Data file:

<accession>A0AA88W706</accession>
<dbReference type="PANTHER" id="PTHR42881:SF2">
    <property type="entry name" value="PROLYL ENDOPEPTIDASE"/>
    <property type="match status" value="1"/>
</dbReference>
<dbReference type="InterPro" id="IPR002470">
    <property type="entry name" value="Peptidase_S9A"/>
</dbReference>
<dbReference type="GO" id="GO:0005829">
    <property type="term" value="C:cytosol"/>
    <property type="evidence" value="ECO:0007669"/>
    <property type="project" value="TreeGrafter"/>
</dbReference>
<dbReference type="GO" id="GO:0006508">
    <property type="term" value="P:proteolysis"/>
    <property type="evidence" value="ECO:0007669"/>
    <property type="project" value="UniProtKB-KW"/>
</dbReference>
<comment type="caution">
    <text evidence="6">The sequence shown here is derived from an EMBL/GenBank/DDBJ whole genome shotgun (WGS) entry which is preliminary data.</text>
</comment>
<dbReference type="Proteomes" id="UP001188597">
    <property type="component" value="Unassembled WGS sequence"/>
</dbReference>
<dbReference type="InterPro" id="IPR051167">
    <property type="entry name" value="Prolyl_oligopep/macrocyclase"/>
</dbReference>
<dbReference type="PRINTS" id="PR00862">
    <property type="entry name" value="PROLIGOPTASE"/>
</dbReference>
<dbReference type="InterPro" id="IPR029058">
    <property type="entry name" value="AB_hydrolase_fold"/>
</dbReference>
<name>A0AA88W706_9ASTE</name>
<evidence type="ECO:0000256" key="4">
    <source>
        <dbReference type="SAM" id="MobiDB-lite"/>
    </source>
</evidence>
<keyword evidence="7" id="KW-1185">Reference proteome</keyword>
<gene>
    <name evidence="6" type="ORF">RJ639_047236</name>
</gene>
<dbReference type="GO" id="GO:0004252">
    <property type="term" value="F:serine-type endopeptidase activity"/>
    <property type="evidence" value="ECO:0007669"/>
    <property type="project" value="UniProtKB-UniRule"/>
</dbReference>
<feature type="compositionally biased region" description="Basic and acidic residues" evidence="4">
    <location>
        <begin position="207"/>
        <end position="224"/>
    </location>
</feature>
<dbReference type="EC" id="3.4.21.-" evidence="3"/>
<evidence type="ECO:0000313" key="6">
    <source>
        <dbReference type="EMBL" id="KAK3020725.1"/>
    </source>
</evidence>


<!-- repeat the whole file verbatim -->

<accession>A0AA88W706</accession>
<dbReference type="PANTHER" id="PTHR42881:SF2">
    <property type="entry name" value="PROLYL ENDOPEPTIDASE"/>
    <property type="match status" value="1"/>
</dbReference>
<dbReference type="InterPro" id="IPR002470">
    <property type="entry name" value="Peptidase_S9A"/>
</dbReference>
<dbReference type="GO" id="GO:0005829">
    <property type="term" value="C:cytosol"/>
    <property type="evidence" value="ECO:0007669"/>
    <property type="project" value="TreeGrafter"/>
</dbReference>
<dbReference type="GO" id="GO:0006508">
    <property type="term" value="P:proteolysis"/>
    <property type="evidence" value="ECO:0007669"/>
    <property type="project" value="UniProtKB-KW"/>
</dbReference>
<comment type="caution">
    <text evidence="6">The sequence shown here is derived from an EMBL/GenBank/DDBJ whole genome shotgun (WGS) entry which is preliminary data.</text>
</comment>
<dbReference type="Proteomes" id="UP001188597">
    <property type="component" value="Unassembled WGS sequence"/>
</dbReference>
<dbReference type="InterPro" id="IPR051167">
    <property type="entry name" value="Prolyl_oligopep/macrocyclase"/>
</dbReference>
<dbReference type="PRINTS" id="PR00862">
    <property type="entry name" value="PROLIGOPTASE"/>
</dbReference>
<dbReference type="InterPro" id="IPR029058">
    <property type="entry name" value="AB_hydrolase_fold"/>
</dbReference>
<name>A0AA88W706_9ASTE</name>
<evidence type="ECO:0000256" key="4">
    <source>
        <dbReference type="SAM" id="MobiDB-lite"/>
    </source>
</evidence>
<keyword evidence="7" id="KW-1185">Reference proteome</keyword>
<gene>
    <name evidence="6" type="ORF">RJ639_047236</name>
</gene>
<dbReference type="GO" id="GO:0004252">
    <property type="term" value="F:serine-type endopeptidase activity"/>
    <property type="evidence" value="ECO:0007669"/>
    <property type="project" value="UniProtKB-UniRule"/>
</dbReference>
<feature type="compositionally biased region" description="Basic and acidic residues" evidence="4">
    <location>
        <begin position="207"/>
        <end position="224"/>
    </location>
</feature>
<dbReference type="EC" id="3.4.21.-" evidence="3"/>
<evidence type="ECO:0000313" key="6">
    <source>
        <dbReference type="EMBL" id="KAK3020725.1"/>
    </source>
</evidence>